- Several factors had a hand in the -49.9% decline in natural gas prices from the end of November through January 13, 2023.
- Natural gas prices will likely remain volatile, with near-term prices driven by weather forecasts and any news around the restart of Freeport LNG.
- The combination of steady production growth, growing exports through pipelines and LNG facilities, and solid domestic demand has led to midstream growth opportunities favoring natural gas.
While warmer weather this January in several parts of the US may be welcome by many, it has been one of a few factors continuing to weigh on natural gas prices after a notable sell-off in December. Last week, US benchmark natural gas prices at Henry Hub were trading at levels not seen since 2021. Today’s note discusses some of the factors that have driven natural gas prices from ~$7 per million British thermal unit (MMBtu) at the end of November to under $4/MMBtu recently, what may be in store from here, and how this impacts midstream. While there are a number of regional price markers for natural gas, this discussion focuses on Henry Hub as the US benchmark.
Unhappy holidays for natural gas prices.
Several factors had a hand in the -49.9% decline in natural gas prices from the end of November through January 13, 2023. Warm weather has certainly lowered demand for heating purposes. (Higher temperatures have similarly caused European natural gas prices to lose about half their value since late November.) Also on the demand side, the delayed restart of the Freeport LNG export facility has weighed on prices. Following a fire on June 8, 2022, the export facility was initially expected to begin a partial restart in October 2022, but the timeline has been pushed back multiple times. Based on the company’s last announcement, the initial restart is expected in the second half of January. For context, Freeport has a baseload nameplate capacity of 2.0 billion cubic feet per day (Bcf/d) across its three trains or liquefaction units. Despite demand headwinds, natural gas inventories for the week ended January 6, 2023 were slightly below their 3-year and 5-year averages for this time of year.
On the supply side, natural gas production has been increasing, which can also pressure prices. Due to lags with monthly production data (October latest available), we use the Energy Information Administration’s (EIA) Drilling Productivity Report (DPR) to look at natural gas production trends in the chart below. The DPR covers the seven major onshore producing regions in the Lower 48, thereby excluding Alaska and the Gulf of Mexico, but capturing the bulk of US production. Natural gas production based on the DPR shale plays is estimated to have increased by 7.4 Bcf/d or 8.4% year-over-year for January 2023. On an annual basis, total US marketed natural gas production is estimated to have increased by 4.3 Bcf/d in 2022 based on EIA data.
What could be in store for natural gas prices?
Natural gas prices will likely remain volatile, with near-term prices driven by weather forecasts and any news around the restart of Freeport LNG. More broadly, the supply-demand picture for 2023 suggests a looser US natural gas market than last year based on EIA projections – even with production growth moderating. In its January Short-Term Energy Outlook, the EIA estimates domestic natural gas consumption will fall by 2.0 Bcf/d, production will grow by 2.5 Bcf/d, imports will fall by 0.7 Bcf/d, and exports (pipeline and LNG) will increase by 2.3 Bcf/d in 2023. That would imply inventories building for the year. In short, volatility will continue to characterize natural gas prices, but there seems to be a bias for 2023 prices to ease from the 2022 average of $6.42/MMBtu but likely stay above the long-time range of $2-3/MMBtu seen for much of the last decade if production growth does not overshoot. For its part, the EIA estimates natural gas prices will average $4.90/MMBtu this year.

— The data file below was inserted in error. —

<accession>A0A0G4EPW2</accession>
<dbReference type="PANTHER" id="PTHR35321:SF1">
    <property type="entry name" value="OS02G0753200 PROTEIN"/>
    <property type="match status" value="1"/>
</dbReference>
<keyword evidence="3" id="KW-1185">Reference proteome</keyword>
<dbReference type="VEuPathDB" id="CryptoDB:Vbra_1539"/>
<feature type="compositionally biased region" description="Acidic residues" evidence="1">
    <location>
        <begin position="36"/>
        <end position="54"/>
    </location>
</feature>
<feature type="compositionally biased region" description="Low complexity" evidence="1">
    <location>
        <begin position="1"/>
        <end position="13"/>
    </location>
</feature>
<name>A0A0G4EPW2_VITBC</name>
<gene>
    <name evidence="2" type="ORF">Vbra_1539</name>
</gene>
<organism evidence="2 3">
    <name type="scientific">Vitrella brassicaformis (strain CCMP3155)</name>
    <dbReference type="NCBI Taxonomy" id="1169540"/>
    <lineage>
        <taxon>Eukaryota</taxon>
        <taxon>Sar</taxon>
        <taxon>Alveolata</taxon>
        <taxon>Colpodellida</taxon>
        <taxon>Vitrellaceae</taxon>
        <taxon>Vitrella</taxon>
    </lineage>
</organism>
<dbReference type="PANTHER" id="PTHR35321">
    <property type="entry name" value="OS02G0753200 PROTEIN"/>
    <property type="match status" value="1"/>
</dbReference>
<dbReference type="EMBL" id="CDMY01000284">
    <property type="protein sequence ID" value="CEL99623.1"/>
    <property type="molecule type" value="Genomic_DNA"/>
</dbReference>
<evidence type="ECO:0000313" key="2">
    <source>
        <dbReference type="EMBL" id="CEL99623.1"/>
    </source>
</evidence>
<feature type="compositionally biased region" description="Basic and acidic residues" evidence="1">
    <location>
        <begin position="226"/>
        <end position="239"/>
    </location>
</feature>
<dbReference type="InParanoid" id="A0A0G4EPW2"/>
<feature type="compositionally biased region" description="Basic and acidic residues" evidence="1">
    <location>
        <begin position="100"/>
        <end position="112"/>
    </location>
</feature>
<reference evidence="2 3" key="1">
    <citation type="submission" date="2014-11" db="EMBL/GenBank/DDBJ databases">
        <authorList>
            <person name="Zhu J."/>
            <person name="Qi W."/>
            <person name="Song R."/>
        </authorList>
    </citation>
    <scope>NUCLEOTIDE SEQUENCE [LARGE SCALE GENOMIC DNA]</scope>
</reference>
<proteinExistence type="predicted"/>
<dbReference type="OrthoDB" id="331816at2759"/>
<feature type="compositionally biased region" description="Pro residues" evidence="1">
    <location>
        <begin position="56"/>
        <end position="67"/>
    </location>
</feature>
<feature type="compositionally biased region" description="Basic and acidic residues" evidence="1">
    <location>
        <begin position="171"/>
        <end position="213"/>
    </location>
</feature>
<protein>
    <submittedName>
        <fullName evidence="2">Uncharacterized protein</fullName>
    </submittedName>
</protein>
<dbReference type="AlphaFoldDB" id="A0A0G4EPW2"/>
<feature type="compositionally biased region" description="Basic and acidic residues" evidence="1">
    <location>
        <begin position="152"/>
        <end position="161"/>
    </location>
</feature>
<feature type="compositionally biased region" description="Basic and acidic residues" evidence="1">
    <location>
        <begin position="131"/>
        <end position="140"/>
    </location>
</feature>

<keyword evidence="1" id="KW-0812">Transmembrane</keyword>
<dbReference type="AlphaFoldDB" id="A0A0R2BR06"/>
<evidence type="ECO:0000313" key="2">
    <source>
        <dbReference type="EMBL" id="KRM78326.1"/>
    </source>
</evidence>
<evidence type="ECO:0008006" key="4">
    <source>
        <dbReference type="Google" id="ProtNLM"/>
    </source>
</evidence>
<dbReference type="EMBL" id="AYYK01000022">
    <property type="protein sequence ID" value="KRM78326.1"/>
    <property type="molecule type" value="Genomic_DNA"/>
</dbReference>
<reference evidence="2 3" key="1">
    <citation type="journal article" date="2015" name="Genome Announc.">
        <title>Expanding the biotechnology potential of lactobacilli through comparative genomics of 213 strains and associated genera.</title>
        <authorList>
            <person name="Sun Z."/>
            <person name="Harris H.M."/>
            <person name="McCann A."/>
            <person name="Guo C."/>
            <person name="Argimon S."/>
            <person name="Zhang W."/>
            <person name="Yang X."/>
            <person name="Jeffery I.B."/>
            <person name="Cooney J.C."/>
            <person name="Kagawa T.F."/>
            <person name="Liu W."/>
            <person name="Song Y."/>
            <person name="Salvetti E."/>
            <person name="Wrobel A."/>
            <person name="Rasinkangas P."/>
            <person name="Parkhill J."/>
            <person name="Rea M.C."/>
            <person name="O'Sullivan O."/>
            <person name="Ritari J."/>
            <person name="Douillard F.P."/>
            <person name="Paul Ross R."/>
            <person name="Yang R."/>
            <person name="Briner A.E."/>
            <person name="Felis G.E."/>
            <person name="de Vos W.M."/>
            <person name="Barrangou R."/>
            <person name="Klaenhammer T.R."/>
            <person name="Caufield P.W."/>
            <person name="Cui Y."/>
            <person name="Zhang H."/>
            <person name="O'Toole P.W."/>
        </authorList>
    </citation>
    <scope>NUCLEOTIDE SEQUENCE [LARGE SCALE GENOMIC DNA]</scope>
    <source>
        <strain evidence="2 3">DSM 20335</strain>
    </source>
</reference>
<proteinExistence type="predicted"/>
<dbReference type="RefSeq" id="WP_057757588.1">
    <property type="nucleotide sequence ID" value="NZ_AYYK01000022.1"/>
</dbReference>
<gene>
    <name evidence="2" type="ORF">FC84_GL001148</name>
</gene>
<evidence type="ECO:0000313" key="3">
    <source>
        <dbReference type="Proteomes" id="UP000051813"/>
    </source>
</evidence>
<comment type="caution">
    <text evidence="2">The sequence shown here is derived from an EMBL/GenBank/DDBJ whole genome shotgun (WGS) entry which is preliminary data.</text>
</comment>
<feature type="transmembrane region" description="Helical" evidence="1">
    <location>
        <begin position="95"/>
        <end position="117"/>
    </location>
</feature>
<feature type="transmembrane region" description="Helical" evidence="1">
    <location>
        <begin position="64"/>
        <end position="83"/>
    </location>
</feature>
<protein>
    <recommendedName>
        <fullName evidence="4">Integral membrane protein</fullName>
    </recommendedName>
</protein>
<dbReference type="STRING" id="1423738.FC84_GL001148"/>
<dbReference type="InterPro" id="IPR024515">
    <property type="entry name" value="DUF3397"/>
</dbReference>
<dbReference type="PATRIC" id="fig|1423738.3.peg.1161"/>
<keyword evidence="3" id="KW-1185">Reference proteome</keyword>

What does this mean for midstream?
A significant portion of the midstream space is predominantly focused on activities related to natural gas, whether it be transporting natural gas through pipelines, gathering & processing, or liquefaction. Companies that primarily make money from these businesses represent 61.4% of the Alerian MLP Infrastructure Index (AMZI) and 75.7% of the Alerian Midstream Energy Index (AMNA) by weighting as of January 12. Natural gas prices have less direct impact on the midstream space, though processing contracts can sometimes have exposure to the commodity price. The combination of steady production growth, growing exports through pipelines and LNG facilities, and solid domestic demand has led to midstream growth opportunities favoring natural gas (and natural gas liquids). Indeed, several projects are underway to alleviate natural gas pipeline constraints from the Permian and add capacity from the Haynesville to the Gulf Coast to supply LNG facilities. For midstream, a price backdrop that supports moderate production growth would arguably be ideal. Benchmark Henry Hub prices do not have to be north of $5/MMBtu to see growth, but a sustained $2 or $3-handle on prices likely puts growth in greater jeopardy.
Natural gas prices have started 2023 on the wrong foot thanks in part to warmer-than-normal weather. Price volatility will likely continue, but it seems likely that prices in 2023 can again be strong relative to the levels seen for most of the last decade, which would bode well for producers and to a lesser extent, midstream.
AMZI is the underlying index for the Alerian MLP ETF (AMLP) and the ETRACS Alerian MLP Infrastructure Index ETN Series B (MLPB). AMEI is the underlying index for the Alerian Energy Infrastructure ETF (ENFR) and the ALPS Alerian Energy Infrastructure Portfolio (ALEFX). AMNA is the underlying index for the ETRACS Alerian Midstream Energy Index ETN (AMNA).
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